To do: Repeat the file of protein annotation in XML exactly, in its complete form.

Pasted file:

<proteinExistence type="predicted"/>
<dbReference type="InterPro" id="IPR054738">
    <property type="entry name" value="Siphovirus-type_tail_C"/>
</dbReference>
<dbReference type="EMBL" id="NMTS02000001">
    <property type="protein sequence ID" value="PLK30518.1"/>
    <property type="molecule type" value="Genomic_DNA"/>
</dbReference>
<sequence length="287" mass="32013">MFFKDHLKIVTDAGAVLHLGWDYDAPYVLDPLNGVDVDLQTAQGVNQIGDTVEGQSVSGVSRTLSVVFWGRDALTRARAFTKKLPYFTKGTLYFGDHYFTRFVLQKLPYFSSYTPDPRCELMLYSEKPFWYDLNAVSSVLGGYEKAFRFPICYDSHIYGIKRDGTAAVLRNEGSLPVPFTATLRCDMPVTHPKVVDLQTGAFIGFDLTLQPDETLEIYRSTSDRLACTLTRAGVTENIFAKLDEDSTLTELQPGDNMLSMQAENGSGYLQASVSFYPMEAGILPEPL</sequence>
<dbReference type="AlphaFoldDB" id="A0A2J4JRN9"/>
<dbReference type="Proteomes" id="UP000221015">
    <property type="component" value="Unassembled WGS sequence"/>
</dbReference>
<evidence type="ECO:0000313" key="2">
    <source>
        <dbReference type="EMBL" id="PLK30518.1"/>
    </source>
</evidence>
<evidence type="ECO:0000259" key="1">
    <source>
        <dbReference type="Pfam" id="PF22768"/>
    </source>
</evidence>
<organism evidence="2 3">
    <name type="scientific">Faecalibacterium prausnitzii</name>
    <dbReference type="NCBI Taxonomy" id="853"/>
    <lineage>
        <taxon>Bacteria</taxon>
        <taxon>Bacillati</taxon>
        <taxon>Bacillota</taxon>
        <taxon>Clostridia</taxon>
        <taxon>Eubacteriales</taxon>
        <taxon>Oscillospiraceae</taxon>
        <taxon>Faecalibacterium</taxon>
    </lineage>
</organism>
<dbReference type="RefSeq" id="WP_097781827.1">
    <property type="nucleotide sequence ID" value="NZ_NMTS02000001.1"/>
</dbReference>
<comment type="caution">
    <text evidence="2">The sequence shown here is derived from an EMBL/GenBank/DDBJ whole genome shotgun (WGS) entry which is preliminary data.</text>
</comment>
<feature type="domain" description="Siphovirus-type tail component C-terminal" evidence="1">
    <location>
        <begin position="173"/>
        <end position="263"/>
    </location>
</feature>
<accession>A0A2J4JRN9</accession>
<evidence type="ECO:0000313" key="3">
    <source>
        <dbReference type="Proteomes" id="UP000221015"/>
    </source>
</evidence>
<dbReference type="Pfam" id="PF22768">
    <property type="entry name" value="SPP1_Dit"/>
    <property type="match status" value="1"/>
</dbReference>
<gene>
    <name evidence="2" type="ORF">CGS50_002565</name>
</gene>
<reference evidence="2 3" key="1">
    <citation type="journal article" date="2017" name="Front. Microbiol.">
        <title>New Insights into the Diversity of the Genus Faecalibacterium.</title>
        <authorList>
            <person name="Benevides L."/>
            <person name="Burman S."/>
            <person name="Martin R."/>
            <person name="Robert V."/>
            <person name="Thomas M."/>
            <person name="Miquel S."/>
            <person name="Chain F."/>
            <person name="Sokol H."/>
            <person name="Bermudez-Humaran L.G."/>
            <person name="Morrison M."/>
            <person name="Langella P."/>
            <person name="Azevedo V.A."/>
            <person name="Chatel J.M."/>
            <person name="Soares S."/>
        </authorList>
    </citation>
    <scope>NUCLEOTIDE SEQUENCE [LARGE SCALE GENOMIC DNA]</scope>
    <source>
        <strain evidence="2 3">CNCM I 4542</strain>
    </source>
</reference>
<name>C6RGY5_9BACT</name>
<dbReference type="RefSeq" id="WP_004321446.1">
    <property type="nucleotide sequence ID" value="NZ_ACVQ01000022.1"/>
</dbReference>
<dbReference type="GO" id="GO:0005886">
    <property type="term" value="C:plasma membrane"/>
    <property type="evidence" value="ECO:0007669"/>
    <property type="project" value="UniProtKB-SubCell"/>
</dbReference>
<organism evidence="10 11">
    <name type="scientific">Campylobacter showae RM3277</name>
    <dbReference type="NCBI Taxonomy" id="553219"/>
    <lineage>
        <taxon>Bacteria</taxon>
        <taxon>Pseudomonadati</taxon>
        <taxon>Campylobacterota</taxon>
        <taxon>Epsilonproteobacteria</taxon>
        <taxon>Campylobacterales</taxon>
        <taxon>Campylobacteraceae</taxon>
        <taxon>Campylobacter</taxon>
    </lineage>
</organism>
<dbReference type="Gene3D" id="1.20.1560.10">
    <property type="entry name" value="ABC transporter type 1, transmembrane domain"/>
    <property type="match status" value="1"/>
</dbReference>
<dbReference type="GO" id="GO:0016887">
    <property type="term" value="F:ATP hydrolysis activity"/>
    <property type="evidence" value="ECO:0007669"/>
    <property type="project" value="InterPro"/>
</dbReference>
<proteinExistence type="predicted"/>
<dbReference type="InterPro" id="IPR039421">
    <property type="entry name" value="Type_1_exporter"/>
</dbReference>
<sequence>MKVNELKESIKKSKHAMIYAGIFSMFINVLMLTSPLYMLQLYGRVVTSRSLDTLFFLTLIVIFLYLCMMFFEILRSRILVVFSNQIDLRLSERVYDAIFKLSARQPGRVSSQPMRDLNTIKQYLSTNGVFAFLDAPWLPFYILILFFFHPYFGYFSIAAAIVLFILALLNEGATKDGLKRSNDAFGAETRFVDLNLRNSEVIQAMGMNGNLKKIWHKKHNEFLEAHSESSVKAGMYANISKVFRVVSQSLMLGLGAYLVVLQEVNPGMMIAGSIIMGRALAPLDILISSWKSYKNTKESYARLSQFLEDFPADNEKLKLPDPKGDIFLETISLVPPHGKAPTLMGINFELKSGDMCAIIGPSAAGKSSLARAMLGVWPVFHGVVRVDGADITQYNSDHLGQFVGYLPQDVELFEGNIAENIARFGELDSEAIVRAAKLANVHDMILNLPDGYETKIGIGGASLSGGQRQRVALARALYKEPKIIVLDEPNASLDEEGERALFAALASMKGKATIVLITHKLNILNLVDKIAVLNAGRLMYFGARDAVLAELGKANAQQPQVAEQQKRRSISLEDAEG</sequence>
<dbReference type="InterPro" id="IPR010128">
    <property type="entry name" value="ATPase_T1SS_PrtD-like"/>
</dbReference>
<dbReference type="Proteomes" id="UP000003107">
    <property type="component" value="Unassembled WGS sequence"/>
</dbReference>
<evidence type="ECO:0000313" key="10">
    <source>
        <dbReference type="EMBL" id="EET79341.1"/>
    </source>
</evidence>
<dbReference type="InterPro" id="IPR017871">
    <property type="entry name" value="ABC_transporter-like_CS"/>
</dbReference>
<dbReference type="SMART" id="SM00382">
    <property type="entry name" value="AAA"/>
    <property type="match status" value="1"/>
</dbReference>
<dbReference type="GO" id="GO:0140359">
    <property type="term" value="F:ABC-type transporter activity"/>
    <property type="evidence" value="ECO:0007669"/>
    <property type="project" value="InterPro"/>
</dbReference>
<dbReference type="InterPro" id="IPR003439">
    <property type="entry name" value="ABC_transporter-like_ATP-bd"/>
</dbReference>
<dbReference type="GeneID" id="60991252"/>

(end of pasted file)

<proteinExistence type="predicted"/>
<dbReference type="InterPro" id="IPR054738">
    <property type="entry name" value="Siphovirus-type_tail_C"/>
</dbReference>
<dbReference type="EMBL" id="NMTS02000001">
    <property type="protein sequence ID" value="PLK30518.1"/>
    <property type="molecule type" value="Genomic_DNA"/>
</dbReference>
<sequence length="287" mass="32013">MFFKDHLKIVTDAGAVLHLGWDYDAPYVLDPLNGVDVDLQTAQGVNQIGDTVEGQSVSGVSRTLSVVFWGRDALTRARAFTKKLPYFTKGTLYFGDHYFTRFVLQKLPYFSSYTPDPRCELMLYSEKPFWYDLNAVSSVLGGYEKAFRFPICYDSHIYGIKRDGTAAVLRNEGSLPVPFTATLRCDMPVTHPKVVDLQTGAFIGFDLTLQPDETLEIYRSTSDRLACTLTRAGVTENIFAKLDEDSTLTELQPGDNMLSMQAENGSGYLQASVSFYPMEAGILPEPL</sequence>
<dbReference type="AlphaFoldDB" id="A0A2J4JRN9"/>
<dbReference type="Proteomes" id="UP000221015">
    <property type="component" value="Unassembled WGS sequence"/>
</dbReference>
<evidence type="ECO:0000313" key="2">
    <source>
        <dbReference type="EMBL" id="PLK30518.1"/>
    </source>
</evidence>
<evidence type="ECO:0000259" key="1">
    <source>
        <dbReference type="Pfam" id="PF22768"/>
    </source>
</evidence>
<organism evidence="2 3">
    <name type="scientific">Faecalibacterium prausnitzii</name>
    <dbReference type="NCBI Taxonomy" id="853"/>
    <lineage>
        <taxon>Bacteria</taxon>
        <taxon>Bacillati</taxon>
        <taxon>Bacillota</taxon>
        <taxon>Clostridia</taxon>
        <taxon>Eubacteriales</taxon>
        <taxon>Oscillospiraceae</taxon>
        <taxon>Faecalibacterium</taxon>
    </lineage>
</organism>
<dbReference type="RefSeq" id="WP_097781827.1">
    <property type="nucleotide sequence ID" value="NZ_NMTS02000001.1"/>
</dbReference>
<comment type="caution">
    <text evidence="2">The sequence shown here is derived from an EMBL/GenBank/DDBJ whole genome shotgun (WGS) entry which is preliminary data.</text>
</comment>
<feature type="domain" description="Siphovirus-type tail component C-terminal" evidence="1">
    <location>
        <begin position="173"/>
        <end position="263"/>
    </location>
</feature>
<accession>A0A2J4JRN9</accession>
<evidence type="ECO:0000313" key="3">
    <source>
        <dbReference type="Proteomes" id="UP000221015"/>
    </source>
</evidence>
<dbReference type="Pfam" id="PF22768">
    <property type="entry name" value="SPP1_Dit"/>
    <property type="match status" value="1"/>
</dbReference>
<gene>
    <name evidence="2" type="ORF">CGS50_002565</name>
</gene>
<reference evidence="2 3" key="1">
    <citation type="journal article" date="2017" name="Front. Microbiol.">
        <title>New Insights into the Diversity of the Genus Faecalibacterium.</title>
        <authorList>
            <person name="Benevides L."/>
            <person name="Burman S."/>
            <person name="Martin R."/>
            <person name="Robert V."/>
            <person name="Thomas M."/>
            <person name="Miquel S."/>
            <person name="Chain F."/>
            <person name="Sokol H."/>
            <person name="Bermudez-Humaran L.G."/>
            <person name="Morrison M."/>
            <person name="Langella P."/>
            <person name="Azevedo V.A."/>
            <person name="Chatel J.M."/>
            <person name="Soares S."/>
        </authorList>
    </citation>
    <scope>NUCLEOTIDE SEQUENCE [LARGE SCALE GENOMIC DNA]</scope>
    <source>
        <strain evidence="2 3">CNCM I 4542</strain>
    </source>
</reference>
<name>C6RGY5_9BACT</name>
<dbReference type="RefSeq" id="WP_004321446.1">
    <property type="nucleotide sequence ID" value="NZ_ACVQ01000022.1"/>
</dbReference>
<dbReference type="GO" id="GO:0005886">
    <property type="term" value="C:plasma membrane"/>
    <property type="evidence" value="ECO:0007669"/>
    <property type="project" value="UniProtKB-SubCell"/>
</dbReference>
<organism evidence="10 11">
    <name type="scientific">Campylobacter showae RM3277</name>
    <dbReference type="NCBI Taxonomy" id="553219"/>
    <lineage>
        <taxon>Bacteria</taxon>
        <taxon>Pseudomonadati</taxon>
        <taxon>Campylobacterota</taxon>
        <taxon>Epsilonproteobacteria</taxon>
        <taxon>Campylobacterales</taxon>
        <taxon>Campylobacteraceae</taxon>
        <taxon>Campylobacter</taxon>
    </lineage>
</organism>
<dbReference type="Gene3D" id="1.20.1560.10">
    <property type="entry name" value="ABC transporter type 1, transmembrane domain"/>
    <property type="match status" value="1"/>
</dbReference>
<dbReference type="GO" id="GO:0016887">
    <property type="term" value="F:ATP hydrolysis activity"/>
    <property type="evidence" value="ECO:0007669"/>
    <property type="project" value="InterPro"/>
</dbReference>
<proteinExistence type="predicted"/>
<dbReference type="InterPro" id="IPR039421">
    <property type="entry name" value="Type_1_exporter"/>
</dbReference>
<sequence>MKVNELKESIKKSKHAMIYAGIFSMFINVLMLTSPLYMLQLYGRVVTSRSLDTLFFLTLIVIFLYLCMMFFEILRSRILVVFSNQIDLRLSERVYDAIFKLSARQPGRVSSQPMRDLNTIKQYLSTNGVFAFLDAPWLPFYILILFFFHPYFGYFSIAAAIVLFILALLNEGATKDGLKRSNDAFGAETRFVDLNLRNSEVIQAMGMNGNLKKIWHKKHNEFLEAHSESSVKAGMYANISKVFRVVSQSLMLGLGAYLVVLQEVNPGMMIAGSIIMGRALAPLDILISSWKSYKNTKESYARLSQFLEDFPADNEKLKLPDPKGDIFLETISLVPPHGKAPTLMGINFELKSGDMCAIIGPSAAGKSSLARAMLGVWPVFHGVVRVDGADITQYNSDHLGQFVGYLPQDVELFEGNIAENIARFGELDSEAIVRAAKLANVHDMILNLPDGYETKIGIGGASLSGGQRQRVALARALYKEPKIIVLDEPNASLDEEGERALFAALASMKGKATIVLITHKLNILNLVDKIAVLNAGRLMYFGARDAVLAELGKANAQQPQVAEQQKRRSISLEDAEG</sequence>
<dbReference type="InterPro" id="IPR010128">
    <property type="entry name" value="ATPase_T1SS_PrtD-like"/>
</dbReference>
<dbReference type="Proteomes" id="UP000003107">
    <property type="component" value="Unassembled WGS sequence"/>
</dbReference>
<evidence type="ECO:0000313" key="10">
    <source>
        <dbReference type="EMBL" id="EET79341.1"/>
    </source>
</evidence>
<dbReference type="InterPro" id="IPR017871">
    <property type="entry name" value="ABC_transporter-like_CS"/>
</dbReference>
<dbReference type="SMART" id="SM00382">
    <property type="entry name" value="AAA"/>
    <property type="match status" value="1"/>
</dbReference>
<dbReference type="GO" id="GO:0140359">
    <property type="term" value="F:ABC-type transporter activity"/>
    <property type="evidence" value="ECO:0007669"/>
    <property type="project" value="InterPro"/>
</dbReference>
<dbReference type="InterPro" id="IPR003439">
    <property type="entry name" value="ABC_transporter-like_ATP-bd"/>
</dbReference>
<dbReference type="GeneID" id="60991252"/>